National Space Policy ready for cabinet’s consideration

Dr Mrs Nana Ama Browne Klutse making a presentation at the workshop.

Dr Mrs Nana Ama Browne Klutse making a presentation at the workshop.

The Ministry of Environment, Science, Technology and Innovation (MESTI) and the Ghana Space Science and Technology Institute (GSSTI) have developed a National Space Policy ready for cabinet’s consideration.

The policy would guide citizens to efficiently use space services to contribute significantly to socio-economic development.

Speaking at a workshop yesterday in Accra, the Acting Director of Science, Technology and Innovation at MESTI, Mrs Adelaide Asante said the policy was essential in building space science capacities and advance technological development in the country.

She observed that Ghanaians were gradually becoming consumers of space applications and technologies adding that “corporate bodies and government institutions in the country continue to solicit for space services from abroad in areas such as computing, security, weather and agriculture”.

Mrs Asante mentioned achievements made by the country in space science, which include the establishment of the Ghana Radio Astronomy Observatory system and the launch of the Ghana-Sat-1 into space in July this year.

“The policy will guide Ghana to be a much responsible space application user and contribute significantly to the space world to allow for short and long term peace of the outer space,” she stated.

A senior lecturer, Department of Physics at the University of Ghana, Dr Nana Ama Browne Klutse noted that, exploiting the country’s natural and human resources judiciously through modern technology was critical to spur growth of the country.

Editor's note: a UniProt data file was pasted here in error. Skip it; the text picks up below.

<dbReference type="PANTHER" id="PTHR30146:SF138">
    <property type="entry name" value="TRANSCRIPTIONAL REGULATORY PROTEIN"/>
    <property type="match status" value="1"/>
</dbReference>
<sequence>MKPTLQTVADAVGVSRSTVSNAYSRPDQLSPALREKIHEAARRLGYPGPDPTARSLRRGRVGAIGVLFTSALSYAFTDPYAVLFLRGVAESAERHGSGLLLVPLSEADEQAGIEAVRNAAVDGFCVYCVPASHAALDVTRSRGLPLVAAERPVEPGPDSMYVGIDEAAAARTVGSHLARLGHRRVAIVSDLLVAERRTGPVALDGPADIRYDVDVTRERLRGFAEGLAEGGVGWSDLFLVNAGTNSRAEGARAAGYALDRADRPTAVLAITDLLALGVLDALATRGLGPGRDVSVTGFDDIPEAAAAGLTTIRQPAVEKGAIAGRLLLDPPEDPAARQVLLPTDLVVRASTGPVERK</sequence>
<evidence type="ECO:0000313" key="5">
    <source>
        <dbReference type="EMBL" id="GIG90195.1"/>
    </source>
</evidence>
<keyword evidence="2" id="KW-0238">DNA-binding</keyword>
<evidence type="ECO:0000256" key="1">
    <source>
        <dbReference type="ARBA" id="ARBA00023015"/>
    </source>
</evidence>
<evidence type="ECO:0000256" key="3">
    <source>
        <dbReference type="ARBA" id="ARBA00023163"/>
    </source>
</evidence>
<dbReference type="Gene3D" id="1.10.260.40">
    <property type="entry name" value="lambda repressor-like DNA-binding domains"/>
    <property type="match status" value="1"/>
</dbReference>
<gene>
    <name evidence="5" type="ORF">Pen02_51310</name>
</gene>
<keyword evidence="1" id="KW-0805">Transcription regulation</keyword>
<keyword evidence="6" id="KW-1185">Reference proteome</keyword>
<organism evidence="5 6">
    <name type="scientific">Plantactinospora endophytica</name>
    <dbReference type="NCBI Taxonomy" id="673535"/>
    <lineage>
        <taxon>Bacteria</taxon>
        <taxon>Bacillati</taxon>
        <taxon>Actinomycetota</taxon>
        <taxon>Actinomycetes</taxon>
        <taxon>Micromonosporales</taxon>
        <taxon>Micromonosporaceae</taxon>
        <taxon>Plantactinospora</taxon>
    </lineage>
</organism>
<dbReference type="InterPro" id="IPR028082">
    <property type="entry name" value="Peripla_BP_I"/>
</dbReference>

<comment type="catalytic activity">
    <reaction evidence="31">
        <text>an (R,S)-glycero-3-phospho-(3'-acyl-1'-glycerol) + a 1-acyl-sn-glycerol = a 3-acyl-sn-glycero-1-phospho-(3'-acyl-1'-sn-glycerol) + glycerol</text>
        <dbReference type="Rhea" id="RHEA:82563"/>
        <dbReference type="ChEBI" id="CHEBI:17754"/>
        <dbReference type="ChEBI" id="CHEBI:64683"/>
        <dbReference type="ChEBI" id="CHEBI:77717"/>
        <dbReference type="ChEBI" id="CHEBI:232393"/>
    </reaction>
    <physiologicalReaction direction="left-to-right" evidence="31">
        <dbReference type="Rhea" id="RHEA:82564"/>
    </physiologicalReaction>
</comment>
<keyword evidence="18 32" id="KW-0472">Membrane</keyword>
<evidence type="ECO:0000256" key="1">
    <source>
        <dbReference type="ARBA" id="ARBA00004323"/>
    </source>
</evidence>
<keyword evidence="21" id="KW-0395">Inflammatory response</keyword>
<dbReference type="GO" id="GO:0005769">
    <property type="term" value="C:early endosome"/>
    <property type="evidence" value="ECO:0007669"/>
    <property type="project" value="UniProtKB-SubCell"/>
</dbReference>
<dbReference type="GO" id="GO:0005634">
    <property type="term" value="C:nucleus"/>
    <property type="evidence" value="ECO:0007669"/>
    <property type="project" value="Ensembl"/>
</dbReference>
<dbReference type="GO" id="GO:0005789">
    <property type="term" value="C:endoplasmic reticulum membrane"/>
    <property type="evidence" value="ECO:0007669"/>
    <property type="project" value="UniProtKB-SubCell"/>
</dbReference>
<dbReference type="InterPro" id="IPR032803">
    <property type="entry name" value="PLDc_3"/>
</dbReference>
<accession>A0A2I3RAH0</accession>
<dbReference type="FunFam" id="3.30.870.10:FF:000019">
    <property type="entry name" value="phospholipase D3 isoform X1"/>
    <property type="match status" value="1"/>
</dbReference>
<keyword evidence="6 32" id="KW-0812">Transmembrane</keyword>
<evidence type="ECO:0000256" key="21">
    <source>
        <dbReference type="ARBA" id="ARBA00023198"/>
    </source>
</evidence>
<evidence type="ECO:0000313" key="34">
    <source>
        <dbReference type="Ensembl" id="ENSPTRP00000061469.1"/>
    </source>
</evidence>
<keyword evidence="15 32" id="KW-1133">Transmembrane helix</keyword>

According to her, the use of space sciences and its related technologies was significant to realise sustainable socio-economic development as many countries had done.

“Many countries in the world have employed space science technologies and applications on their development trajectory because of its useful benefits that cannot be underestimated”, she maintained.

Dr Klutse observed that the inability of the country to discover and produce corporate space products and services was due to fragmented space activities, hence, the need to coordinate and monitor all space science related activities in the country for mutual benefit.

With relevant support and infrastructure, she expressed confidence that Ghana would gain the needed technical competence to be independent in the space industry to provide supervisory, cutting edge services and research to fully participate in the field internationally.

Dr Klutse called for increased awareness on the subject area among various stakeholders in the country in order to develop and harness space applications and businesses for the common good of the country.

By Abigail Annoh and Abeduwaa Lucy Appiah

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